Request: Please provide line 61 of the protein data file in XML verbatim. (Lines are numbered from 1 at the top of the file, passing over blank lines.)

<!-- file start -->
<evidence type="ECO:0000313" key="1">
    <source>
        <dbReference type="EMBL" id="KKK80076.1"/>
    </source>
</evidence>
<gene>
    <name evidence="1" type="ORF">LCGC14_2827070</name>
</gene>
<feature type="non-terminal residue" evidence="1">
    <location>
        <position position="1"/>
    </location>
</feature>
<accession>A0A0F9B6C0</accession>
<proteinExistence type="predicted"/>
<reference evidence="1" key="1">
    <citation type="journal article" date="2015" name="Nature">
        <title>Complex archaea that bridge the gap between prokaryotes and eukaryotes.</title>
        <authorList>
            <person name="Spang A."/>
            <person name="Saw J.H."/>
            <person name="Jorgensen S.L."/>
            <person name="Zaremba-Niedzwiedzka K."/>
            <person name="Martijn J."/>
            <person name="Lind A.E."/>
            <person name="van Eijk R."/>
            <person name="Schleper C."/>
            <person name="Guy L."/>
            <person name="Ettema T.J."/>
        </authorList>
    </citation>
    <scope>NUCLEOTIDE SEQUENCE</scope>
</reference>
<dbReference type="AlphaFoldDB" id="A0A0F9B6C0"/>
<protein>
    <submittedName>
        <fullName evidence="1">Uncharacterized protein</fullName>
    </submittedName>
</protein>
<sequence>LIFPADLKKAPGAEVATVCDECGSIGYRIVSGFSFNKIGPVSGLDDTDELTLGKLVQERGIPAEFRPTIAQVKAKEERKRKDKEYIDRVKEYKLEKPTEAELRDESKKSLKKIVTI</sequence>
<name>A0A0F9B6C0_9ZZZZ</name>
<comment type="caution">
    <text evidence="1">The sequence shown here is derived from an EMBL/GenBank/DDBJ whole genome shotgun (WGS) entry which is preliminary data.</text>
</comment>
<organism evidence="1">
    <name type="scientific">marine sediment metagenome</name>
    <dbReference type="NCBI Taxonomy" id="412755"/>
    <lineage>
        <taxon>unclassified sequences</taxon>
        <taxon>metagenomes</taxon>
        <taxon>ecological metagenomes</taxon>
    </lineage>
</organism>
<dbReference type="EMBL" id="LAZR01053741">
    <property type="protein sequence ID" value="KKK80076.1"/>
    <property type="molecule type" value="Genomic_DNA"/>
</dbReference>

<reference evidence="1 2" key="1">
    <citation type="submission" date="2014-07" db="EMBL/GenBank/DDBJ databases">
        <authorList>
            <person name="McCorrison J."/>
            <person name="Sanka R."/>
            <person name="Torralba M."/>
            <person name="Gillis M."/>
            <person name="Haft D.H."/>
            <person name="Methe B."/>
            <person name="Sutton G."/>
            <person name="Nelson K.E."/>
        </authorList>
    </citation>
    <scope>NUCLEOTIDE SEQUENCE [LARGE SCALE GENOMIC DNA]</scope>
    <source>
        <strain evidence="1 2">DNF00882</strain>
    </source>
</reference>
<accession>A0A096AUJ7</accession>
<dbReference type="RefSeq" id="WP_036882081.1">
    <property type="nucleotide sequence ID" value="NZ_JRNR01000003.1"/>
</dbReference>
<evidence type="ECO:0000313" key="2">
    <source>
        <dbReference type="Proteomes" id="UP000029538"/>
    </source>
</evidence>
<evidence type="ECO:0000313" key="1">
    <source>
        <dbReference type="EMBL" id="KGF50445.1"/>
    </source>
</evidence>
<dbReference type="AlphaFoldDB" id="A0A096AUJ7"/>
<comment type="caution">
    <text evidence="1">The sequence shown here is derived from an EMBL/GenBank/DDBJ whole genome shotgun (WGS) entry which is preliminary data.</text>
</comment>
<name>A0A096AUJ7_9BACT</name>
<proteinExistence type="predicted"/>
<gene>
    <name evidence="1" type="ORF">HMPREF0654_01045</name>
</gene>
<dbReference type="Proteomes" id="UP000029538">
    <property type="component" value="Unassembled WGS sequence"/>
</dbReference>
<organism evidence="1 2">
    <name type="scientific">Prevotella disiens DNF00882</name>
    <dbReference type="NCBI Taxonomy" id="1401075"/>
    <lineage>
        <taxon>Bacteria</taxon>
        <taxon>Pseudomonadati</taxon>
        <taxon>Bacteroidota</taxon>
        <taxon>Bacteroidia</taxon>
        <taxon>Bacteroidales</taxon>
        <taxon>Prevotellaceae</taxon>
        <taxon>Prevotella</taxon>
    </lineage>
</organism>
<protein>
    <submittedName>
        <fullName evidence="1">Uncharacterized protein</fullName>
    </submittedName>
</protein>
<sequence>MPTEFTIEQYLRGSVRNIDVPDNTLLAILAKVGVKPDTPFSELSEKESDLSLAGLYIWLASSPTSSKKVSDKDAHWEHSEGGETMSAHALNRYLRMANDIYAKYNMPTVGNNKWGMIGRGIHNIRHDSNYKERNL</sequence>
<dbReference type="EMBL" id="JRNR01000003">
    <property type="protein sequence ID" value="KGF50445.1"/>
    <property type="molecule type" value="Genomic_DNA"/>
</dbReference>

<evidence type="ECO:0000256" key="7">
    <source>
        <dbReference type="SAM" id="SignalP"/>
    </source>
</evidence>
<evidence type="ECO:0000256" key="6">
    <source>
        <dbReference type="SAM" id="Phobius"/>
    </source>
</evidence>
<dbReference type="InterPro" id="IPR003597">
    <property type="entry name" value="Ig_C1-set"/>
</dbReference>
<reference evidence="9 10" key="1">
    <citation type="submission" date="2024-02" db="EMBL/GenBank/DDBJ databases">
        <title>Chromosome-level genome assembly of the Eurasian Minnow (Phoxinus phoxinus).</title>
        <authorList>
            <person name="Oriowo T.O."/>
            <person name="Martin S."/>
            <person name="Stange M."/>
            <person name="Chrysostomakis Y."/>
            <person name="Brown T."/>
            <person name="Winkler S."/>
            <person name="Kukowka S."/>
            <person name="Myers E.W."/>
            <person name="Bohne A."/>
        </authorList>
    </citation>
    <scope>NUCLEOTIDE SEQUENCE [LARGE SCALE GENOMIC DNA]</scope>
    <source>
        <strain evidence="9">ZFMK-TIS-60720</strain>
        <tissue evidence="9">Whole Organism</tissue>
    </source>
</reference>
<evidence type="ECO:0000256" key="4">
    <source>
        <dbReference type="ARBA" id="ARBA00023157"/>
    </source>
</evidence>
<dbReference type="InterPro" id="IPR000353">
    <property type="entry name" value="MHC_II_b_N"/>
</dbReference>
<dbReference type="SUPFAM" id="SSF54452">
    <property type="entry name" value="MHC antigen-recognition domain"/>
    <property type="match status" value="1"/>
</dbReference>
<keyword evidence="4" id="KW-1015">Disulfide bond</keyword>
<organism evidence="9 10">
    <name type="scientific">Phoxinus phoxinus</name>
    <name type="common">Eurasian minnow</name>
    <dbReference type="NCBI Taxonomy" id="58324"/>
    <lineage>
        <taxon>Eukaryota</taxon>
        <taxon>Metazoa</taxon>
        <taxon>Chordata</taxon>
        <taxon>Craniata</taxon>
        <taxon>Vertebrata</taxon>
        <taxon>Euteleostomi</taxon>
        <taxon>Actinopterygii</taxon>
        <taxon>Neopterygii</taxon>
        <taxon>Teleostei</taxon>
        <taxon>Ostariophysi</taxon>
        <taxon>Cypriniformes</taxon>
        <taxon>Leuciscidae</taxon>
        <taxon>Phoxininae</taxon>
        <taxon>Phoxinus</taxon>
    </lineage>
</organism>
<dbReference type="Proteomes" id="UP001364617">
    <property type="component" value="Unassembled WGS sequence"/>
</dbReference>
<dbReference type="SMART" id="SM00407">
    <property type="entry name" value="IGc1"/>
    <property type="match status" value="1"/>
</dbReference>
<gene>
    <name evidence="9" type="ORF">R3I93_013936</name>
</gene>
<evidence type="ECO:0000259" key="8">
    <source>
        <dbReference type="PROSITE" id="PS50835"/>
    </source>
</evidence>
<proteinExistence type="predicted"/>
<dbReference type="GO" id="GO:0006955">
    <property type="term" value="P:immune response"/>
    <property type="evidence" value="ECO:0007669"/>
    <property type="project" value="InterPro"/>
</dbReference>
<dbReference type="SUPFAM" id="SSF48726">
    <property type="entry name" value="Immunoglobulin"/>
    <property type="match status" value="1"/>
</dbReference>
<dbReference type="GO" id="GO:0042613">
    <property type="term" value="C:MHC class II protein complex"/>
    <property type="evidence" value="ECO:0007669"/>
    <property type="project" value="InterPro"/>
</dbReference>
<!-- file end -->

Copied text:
            <person name="McCorrison J."/>